In a recent Texas car accident case, an on-duty police officer rear-ended the plaintiff’s van. Afterward, the police supervisor came to the scene and spoke to both the police officer and the plaintiff. He prepared the investigative reports.
Later, the plaintiff sued the city for damages under the Texas Tort Claims Act on the ground that the officer’s negligence caused the collision and his serious injuries. He claimed that the city had been given actual and formal notice. The city denied the allegations and argued in a plea to the jurisdiction it hadn’t been given timely actual and formal notice of the claims.
The plaintiff argued the notice requirement was satisfied because he’d actually told the officer and his supervisor about his injuries at the time of the accident. The trial court denied the city’s plea to the jurisdiction.
The appellate court explained that without a waiver, a governmental entity will be immune from lawsuits for damages. However, the Texas Tort Claims Act waives immunity when a lawsuit is based on injuries from the operation of a motor-driven car under Texas Civil Practice and Remedies Code § 101.021. A claimant should notify the government about the negligence within six months after the date of the accident that gives rise to a claim. The notice is supposed to describe what happened, the place, the time, and the injuries. Formal notice isn’t necessary when the government has actual notice of an injury.
The notice requirement is to make sure that there is prompt reporting so that the government can collect any information needed to protect itself against improper claims, settle claims, and make preparations for trial. If there’s no timely notice, the government keeps its immunity from a lawsuit.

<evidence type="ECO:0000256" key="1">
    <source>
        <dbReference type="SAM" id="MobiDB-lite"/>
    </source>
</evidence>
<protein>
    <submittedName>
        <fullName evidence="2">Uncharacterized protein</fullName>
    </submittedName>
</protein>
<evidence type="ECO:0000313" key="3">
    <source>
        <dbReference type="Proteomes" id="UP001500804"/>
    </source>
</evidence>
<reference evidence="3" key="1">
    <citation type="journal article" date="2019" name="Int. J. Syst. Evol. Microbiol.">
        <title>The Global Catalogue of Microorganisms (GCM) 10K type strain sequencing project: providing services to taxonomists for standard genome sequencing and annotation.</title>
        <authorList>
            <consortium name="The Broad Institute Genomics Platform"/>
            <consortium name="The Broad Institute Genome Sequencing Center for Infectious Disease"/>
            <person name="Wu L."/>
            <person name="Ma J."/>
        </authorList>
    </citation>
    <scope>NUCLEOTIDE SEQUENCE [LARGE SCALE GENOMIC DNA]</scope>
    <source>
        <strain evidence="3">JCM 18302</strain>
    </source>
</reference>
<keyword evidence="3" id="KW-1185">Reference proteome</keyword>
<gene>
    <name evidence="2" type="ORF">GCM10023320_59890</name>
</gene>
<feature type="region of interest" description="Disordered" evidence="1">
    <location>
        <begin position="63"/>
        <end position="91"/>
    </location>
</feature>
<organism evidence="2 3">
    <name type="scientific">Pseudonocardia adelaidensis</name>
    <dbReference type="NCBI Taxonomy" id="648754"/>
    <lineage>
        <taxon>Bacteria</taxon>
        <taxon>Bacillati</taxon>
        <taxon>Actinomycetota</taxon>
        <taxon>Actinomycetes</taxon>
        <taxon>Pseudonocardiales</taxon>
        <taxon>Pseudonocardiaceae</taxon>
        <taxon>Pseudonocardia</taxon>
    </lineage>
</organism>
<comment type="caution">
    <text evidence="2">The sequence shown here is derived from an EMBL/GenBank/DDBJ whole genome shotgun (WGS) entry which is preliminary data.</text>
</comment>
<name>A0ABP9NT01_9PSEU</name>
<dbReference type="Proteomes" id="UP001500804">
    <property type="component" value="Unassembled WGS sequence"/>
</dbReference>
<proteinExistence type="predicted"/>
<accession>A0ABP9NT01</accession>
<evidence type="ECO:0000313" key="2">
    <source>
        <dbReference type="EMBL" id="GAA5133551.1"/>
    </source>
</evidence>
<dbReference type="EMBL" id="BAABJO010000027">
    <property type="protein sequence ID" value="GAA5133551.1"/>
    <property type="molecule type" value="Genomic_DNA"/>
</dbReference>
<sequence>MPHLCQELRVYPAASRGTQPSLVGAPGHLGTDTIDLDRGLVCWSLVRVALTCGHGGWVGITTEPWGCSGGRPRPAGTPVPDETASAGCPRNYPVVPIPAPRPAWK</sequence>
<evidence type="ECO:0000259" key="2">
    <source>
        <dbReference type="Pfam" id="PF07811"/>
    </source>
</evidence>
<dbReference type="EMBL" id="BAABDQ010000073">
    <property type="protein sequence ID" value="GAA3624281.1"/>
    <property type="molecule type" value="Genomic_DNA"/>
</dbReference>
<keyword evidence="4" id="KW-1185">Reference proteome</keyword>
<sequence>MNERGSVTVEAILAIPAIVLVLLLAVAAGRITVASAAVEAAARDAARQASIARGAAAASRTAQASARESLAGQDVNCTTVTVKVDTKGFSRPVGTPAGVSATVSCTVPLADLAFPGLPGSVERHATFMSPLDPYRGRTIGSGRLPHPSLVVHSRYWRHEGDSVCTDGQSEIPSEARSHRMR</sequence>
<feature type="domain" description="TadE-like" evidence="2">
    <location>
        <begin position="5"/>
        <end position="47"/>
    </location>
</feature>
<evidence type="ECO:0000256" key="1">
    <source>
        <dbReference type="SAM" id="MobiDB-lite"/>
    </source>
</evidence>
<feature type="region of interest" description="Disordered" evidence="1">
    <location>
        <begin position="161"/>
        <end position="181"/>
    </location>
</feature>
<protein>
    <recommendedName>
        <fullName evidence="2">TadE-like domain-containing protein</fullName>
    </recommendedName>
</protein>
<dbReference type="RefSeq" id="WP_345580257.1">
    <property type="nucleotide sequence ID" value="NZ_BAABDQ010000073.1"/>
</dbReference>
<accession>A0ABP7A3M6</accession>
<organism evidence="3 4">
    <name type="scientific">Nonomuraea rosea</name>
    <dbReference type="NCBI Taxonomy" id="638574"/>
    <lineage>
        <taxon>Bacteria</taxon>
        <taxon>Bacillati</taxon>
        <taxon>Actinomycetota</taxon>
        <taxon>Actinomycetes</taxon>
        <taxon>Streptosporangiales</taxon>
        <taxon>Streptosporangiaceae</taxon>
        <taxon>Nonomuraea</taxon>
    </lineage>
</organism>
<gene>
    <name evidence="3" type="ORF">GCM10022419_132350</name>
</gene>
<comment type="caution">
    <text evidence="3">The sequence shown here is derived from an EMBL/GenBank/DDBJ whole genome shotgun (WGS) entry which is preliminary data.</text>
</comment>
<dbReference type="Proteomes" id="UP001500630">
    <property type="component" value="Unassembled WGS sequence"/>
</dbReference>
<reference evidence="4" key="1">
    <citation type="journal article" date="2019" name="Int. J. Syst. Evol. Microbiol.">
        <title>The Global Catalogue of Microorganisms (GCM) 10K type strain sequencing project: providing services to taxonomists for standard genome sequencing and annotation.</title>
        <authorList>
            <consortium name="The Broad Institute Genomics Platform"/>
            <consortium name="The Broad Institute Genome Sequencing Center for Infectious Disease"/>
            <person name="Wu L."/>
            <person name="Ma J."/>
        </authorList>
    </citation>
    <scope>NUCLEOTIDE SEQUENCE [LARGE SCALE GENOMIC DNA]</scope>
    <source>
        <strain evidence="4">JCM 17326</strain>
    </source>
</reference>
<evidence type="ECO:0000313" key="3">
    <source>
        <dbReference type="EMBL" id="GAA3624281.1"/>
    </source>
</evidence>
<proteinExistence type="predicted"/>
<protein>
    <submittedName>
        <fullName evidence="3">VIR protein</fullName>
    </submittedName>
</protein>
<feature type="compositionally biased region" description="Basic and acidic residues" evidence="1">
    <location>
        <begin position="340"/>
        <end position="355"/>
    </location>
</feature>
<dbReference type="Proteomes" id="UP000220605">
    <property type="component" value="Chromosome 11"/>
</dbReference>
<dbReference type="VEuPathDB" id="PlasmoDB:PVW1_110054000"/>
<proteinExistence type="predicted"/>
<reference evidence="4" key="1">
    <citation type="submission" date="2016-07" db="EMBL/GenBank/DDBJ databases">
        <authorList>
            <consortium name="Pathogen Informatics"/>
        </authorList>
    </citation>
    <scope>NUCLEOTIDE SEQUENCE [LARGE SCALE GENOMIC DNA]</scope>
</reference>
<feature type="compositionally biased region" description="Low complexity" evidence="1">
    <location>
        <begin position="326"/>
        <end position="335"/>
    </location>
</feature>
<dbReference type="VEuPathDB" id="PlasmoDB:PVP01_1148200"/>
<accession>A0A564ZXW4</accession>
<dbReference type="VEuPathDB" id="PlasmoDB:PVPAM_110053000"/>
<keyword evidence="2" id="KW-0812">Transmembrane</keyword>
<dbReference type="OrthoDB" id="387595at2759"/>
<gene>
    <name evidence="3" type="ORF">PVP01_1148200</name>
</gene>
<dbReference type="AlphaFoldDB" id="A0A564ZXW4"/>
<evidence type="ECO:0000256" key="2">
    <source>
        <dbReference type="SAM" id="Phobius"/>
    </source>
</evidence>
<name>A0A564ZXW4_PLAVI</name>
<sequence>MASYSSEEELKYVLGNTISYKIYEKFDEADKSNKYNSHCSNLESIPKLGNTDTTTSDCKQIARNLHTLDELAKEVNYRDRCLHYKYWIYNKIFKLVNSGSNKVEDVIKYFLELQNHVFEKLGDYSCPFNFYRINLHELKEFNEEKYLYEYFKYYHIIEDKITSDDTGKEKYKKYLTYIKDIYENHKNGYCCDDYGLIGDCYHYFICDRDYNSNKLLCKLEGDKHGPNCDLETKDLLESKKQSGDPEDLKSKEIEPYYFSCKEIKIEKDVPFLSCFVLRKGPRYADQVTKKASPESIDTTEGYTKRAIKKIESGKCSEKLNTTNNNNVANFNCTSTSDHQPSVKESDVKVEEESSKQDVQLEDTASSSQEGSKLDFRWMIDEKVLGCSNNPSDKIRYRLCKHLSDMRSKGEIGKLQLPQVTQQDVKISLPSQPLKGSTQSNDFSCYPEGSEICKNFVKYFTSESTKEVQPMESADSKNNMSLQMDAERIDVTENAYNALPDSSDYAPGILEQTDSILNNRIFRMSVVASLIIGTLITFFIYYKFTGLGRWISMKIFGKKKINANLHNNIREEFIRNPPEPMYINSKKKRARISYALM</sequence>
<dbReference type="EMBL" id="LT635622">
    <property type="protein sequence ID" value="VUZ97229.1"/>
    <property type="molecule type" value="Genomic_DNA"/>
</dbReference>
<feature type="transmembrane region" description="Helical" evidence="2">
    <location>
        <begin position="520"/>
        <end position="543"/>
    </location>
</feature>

The government can raise the defense of immunity in a plea to the jurisdiction. The plaintiff has the burden of affirmatively showing the trial court’s jurisdiction over the lawsuit. In this case, the plaintiff argued he’d given actual notice, and he didn’t disagree that the formal notice he’d given was not timely.
The city argued that it hadn’t gotten actual notice at the scene because the police officer and his supervisor testified he hadn’t complained about injuries at the scene. The plaintiff, meanwhile, relied on investigative reports that showed he’d had a slight pain and that the officer had gotten distracted while driving.
The government has actual notice when it knows of an injury, death, or property damage, its fault produced or contributed to those damages, and it knows the identity of the parties in the accident. The government doesn’t have to be absolutely certain about the nature of the injury to “know” of it under the statute. Subjective awareness of the injury can be shown through circumstantial evidence, and knowledge can be imputed to the government when an agent has a duty to investigate an accident.
There were disputed factual issues related to the degree of notice the plaintiff gave the supervisor about his injuries. He said that he was in pain and trying to stretch, but the supervisor didn’t respond. The appellate court presumed that the trial court found that the plaintiff told both the supervisor and the officer he had a slight pain and was either stretching or rubbing his back during the notification.
The city argued this was insufficient because it was vague. The appellate court disagreed, noting that “a slight pain” coupled with reinforcing actions showed he wasn’t all right and had been injured. The trial court’s order was affirmed.
If you are injured in a car wreck, you should consult a Texas attorney to seek a favorable outcome. Consult the experienced San Antonio attorneys at Carabin Shaw for more information at 1-800-862-1260.
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